The town centers around the Yavapai County courthouse. Named after historian William Hickling Prescott, the town was established in 1864 as the Arizona territorial capital after gold was discovered in the area.
Phone area code is 928 (was 520)
Harkins Arrowhead 18 at Loop 101 Freeway & Bell Road (West of fwy 17) Peoria, Arizona 85382 (602) 222-4275 Buy tickets
Prescott Park Arts Festival outdoors
Prescott Jazz Summit throughout the city (928) 771-1268
Prescott High School Fine Arts Calendar of plays in their Ruth Street Theater.
Sierra Club of Arizona is based in Phoenix Grand Canyon Chapter, 202 E. McDowell Rd, Suite 277, Phoenix, AZ 85004, (602) 253-8633
On the outskirts of town near the largest shopping in the area (the Gateway Mall with upscale Dillard's, downscale Wal-Mart, and "forget stepping on scales" Costco) — plus Lynx lake picnic areas, hiking trails, Indian ruins, fishing, boat rentals and camping — is
At the top of the highest hill of the town sits the Prescott Resort. IMHO, it has the finest restaurant in the area, serving a great Sunday brunch buffet with live musicians and a commanding view of the town's distinctive landmark, "Thumb Butte". But the smoke filling the casino on site may find its way into rooms as well.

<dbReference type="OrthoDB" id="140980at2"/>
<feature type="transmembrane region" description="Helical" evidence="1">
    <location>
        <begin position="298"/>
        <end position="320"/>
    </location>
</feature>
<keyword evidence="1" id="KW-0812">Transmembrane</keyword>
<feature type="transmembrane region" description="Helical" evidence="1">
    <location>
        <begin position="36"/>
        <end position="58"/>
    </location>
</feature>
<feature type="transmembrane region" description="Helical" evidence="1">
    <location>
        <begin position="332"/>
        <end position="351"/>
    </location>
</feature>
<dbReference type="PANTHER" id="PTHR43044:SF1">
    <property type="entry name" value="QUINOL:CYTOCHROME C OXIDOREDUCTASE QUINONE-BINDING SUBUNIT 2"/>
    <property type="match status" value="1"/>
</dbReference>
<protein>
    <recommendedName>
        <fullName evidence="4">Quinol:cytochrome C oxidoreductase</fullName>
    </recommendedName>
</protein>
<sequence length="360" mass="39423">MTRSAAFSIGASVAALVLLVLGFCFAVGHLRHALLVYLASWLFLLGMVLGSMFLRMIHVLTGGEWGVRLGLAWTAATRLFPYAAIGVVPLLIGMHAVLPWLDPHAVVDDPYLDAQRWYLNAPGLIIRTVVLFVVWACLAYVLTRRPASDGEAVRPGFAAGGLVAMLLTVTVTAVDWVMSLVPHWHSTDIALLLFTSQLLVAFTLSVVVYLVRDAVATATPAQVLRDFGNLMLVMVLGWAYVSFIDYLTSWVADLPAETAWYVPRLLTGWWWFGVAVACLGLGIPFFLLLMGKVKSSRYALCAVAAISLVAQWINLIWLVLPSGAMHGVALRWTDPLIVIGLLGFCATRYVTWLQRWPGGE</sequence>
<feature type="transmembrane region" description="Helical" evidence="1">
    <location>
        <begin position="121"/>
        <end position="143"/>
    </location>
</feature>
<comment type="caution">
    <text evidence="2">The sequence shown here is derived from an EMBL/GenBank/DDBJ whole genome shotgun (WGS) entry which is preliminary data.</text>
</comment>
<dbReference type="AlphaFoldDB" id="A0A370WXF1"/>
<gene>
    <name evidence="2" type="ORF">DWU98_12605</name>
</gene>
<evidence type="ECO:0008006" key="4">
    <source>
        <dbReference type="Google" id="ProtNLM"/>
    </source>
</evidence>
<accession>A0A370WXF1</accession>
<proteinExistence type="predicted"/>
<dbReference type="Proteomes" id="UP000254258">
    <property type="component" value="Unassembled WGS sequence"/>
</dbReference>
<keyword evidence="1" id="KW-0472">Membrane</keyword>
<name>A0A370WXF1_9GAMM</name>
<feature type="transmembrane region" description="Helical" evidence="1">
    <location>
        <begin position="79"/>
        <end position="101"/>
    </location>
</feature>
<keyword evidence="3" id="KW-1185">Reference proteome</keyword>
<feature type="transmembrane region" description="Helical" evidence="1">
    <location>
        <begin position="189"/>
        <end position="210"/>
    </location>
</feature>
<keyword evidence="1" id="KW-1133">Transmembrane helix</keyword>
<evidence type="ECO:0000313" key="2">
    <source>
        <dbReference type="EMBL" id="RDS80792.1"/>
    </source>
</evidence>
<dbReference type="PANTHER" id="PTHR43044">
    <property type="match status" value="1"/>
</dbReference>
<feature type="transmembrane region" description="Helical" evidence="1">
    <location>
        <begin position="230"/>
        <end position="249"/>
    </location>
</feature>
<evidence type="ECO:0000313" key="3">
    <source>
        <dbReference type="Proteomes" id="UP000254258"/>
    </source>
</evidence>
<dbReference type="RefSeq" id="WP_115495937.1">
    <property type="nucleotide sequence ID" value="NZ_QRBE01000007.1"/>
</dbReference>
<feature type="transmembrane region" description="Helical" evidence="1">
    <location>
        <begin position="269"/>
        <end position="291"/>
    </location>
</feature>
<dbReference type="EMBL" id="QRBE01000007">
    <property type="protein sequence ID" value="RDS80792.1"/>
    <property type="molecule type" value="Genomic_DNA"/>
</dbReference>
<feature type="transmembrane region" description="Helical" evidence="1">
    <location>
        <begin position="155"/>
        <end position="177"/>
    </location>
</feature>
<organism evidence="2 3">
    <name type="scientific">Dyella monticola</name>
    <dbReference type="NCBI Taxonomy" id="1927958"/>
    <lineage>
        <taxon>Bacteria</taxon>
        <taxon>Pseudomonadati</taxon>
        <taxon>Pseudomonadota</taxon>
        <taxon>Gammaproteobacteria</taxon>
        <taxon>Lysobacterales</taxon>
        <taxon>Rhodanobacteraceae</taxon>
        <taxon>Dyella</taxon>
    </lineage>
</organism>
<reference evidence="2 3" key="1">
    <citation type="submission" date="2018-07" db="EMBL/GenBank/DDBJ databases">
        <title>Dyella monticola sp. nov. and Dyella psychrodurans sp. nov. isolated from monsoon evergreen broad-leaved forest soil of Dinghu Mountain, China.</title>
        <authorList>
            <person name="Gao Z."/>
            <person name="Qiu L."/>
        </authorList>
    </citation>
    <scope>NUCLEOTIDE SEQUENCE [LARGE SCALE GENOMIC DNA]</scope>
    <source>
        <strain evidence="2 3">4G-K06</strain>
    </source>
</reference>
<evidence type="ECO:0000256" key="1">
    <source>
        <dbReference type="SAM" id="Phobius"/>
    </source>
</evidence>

North on Hwy 89 among the picturesque "Granite Dells" (several miles from town) is
On Gurley Street, the main road into town, are several motels:
There are no hotels among the victorian houses along Mt. Vernon Avenue, the most prestigious address in town. But ...
Along Sheldon Street 2 blocks north of the town square are motels in an area frequented by locals. Within wallking distance is a pharmacy, grocery store, a Staples, video store, ... and pawn shops.
Near the center of town are quaintly historic small hotels (with historically small rooms):
Hotel Vendome offers many options in its continental breakfast,
but its best feature (other than that it was built in 1917)